“The government really has to provide everything that the workers need during this pandemic,” Argüello-Kline says. Her union is adapting its legendary get-out-the-vote machine for a socially distanced era, relying on phone banking, text messaging and digital communication more than door-knocking and rallies. She’s confident that Trump will not carry Nevada. “Everybody in the country sees how he’s being oppressive to minorities over here. How he’s attacking the Latino community. How he doesn’t want to have anybody in this country who doesn’t look like him,” she says. “We know workers never have an easy road.”
Across the country, unions that typically would be spending the summer and fall months focused on electioneering are forced to balance that with the work of triaging the needs of members facing very real life-and-death situations. The Retail, Wholesale and Department Store Union represents front-line retail workers who have been subjected to widespread layoffs that now appear to be permanent. It also represents poultry plant workers in the South who have continued to work throughout the pandemic with desperate shortages of protective equipment. It is hard to tell whether the working members or the unemployed members of the union face more danger. Stuart Appelbaum, the union’s president, has been a member of the Democratic National Committee for decades, but he has never dealt with an election year that combines such dire circumstances for workers with such logistical challenges to mobilize them to fight.
If there is any silver lining, it is that the value of unions is clearer than ever before. Their public popularity is near a 50-year high. Trump’s cartoonish class war lent the Democratic primaries a strong pro-union flavor, and the workplace inequality exposed by the pandemic has only sharpened the recognition of the need for workplace protections. “We heard more talk about unions and support of unions than we’ve heard in any other campaign that I can remember,” Appelbaum says. “There is more of a recognition in the Democratic Party now and in society as a whole as to the importance of workers having a collective voice. I remember when Bill Clinton was first elected, and I’d go to union meetings where people would say, ‘Is the president ever going to mention the word union?’ That’s not a question we have now.”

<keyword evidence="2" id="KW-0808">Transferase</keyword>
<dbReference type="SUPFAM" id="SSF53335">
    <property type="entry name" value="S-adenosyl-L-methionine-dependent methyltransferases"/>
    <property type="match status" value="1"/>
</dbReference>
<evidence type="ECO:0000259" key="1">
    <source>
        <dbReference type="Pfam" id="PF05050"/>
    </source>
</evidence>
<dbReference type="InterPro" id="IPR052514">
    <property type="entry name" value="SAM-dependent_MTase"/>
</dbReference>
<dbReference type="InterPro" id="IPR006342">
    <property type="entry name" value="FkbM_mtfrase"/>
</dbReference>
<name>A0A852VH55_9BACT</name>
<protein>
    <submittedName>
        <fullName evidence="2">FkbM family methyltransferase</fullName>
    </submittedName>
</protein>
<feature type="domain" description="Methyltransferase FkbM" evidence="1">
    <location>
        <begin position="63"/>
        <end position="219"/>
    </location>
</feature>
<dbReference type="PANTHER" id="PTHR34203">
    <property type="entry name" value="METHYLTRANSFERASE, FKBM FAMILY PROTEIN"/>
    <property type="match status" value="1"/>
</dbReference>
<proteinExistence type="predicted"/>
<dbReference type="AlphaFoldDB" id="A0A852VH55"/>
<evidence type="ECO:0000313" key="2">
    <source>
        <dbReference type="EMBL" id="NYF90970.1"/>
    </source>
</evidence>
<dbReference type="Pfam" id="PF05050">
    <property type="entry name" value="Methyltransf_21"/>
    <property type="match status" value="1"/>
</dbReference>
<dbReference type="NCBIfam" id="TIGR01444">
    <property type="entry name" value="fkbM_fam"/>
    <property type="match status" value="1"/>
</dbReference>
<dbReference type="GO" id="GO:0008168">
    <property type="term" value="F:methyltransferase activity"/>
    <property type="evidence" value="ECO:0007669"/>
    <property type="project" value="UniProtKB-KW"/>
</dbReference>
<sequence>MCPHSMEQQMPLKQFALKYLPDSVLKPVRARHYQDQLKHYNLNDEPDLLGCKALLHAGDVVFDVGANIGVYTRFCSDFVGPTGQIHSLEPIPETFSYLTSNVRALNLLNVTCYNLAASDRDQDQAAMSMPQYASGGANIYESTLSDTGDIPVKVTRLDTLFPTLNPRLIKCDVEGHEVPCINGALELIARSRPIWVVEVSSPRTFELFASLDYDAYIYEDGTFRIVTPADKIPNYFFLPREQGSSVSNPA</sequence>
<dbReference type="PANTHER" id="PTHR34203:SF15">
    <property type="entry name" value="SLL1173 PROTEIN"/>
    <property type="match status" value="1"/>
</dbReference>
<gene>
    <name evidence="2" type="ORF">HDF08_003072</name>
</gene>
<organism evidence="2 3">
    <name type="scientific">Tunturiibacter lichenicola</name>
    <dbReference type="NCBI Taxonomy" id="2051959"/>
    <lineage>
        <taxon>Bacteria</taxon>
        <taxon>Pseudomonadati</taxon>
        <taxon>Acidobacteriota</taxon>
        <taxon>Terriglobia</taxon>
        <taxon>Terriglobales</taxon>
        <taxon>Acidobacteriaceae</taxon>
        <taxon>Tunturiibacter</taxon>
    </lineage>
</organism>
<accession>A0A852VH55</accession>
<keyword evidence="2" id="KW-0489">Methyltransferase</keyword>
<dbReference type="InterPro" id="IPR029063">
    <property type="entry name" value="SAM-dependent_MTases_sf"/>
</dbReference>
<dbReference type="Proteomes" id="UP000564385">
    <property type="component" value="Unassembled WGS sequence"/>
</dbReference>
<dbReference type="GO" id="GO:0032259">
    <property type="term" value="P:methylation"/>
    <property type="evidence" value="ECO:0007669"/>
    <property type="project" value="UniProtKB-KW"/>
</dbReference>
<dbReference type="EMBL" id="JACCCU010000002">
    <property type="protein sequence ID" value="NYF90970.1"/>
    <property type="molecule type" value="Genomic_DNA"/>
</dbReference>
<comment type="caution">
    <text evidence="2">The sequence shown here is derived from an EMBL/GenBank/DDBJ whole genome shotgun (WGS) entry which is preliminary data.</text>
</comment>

That, of course, is no guarantee that things will work out in unions’ favor. The right wing’s long attack on organized labor has sapped some of the basic ability of unions to exercise power. No employees have been more directly subjected to that attack than the workers of the federal government itself. The American Federation of Government Employees has butted heads with the Trump administration incessantly over issues such as the lack of paychecks during the government shutdown, efforts to take away collective bargaining rights from hundreds of thousands of employees at the Defense Department, and workers at federal agencies being forced back into the office before the pandemic is under control.
“For us, this election isn’t about party affiliation. It’s not about the daily outrages from Twitter. It’s about our very livelihoods. It’s about our rights and our lives at work,” says Everett Kelley, president of the 700,000-member union. “The issues that our members are facing are really the same issues that face labor as a whole—our members just work in a sector where the Trump administration has the widest latitude to implement its anti-labor policies. But there’s no doubt that they want to export their union-busting playbook from the federal government to the broader public and private sectors.”
All of the money, email blasts and virtual getting-out-the-vote that unions are engaged in on behalf of the Democratic Party will, if successful, result in millions of mail-in ballots. And all of it will be worthless if those ballots are not delivered and counted properly. Saving the post office—and, who knows, perhaps democracy itself—is a job that has fallen in the lap of the labor movement. Unions have been key players in publicizing the threat to the postal service. They have rallied political support behind postal workers and the popular institution as a whole. What may have been seen as just another underfunded government agency a few years ago is now an avatar of everything wrong with Trumpism.
The U.S. Postal Service is, like many other institutions, facing a pandemic-induced loss of revenue. It is also the target of the Republican Party’s long-term desire to privatize mail delivery and allow corporations to take over its operations. Add to that the president’s apparent desire to sabotage the postal service before the election to prevent mail-in ballots from being counted, and suddenly, the humble post office finds itself at the center of a nation’s sense that the entire government may be teetering on the edge of irretrievable corruption.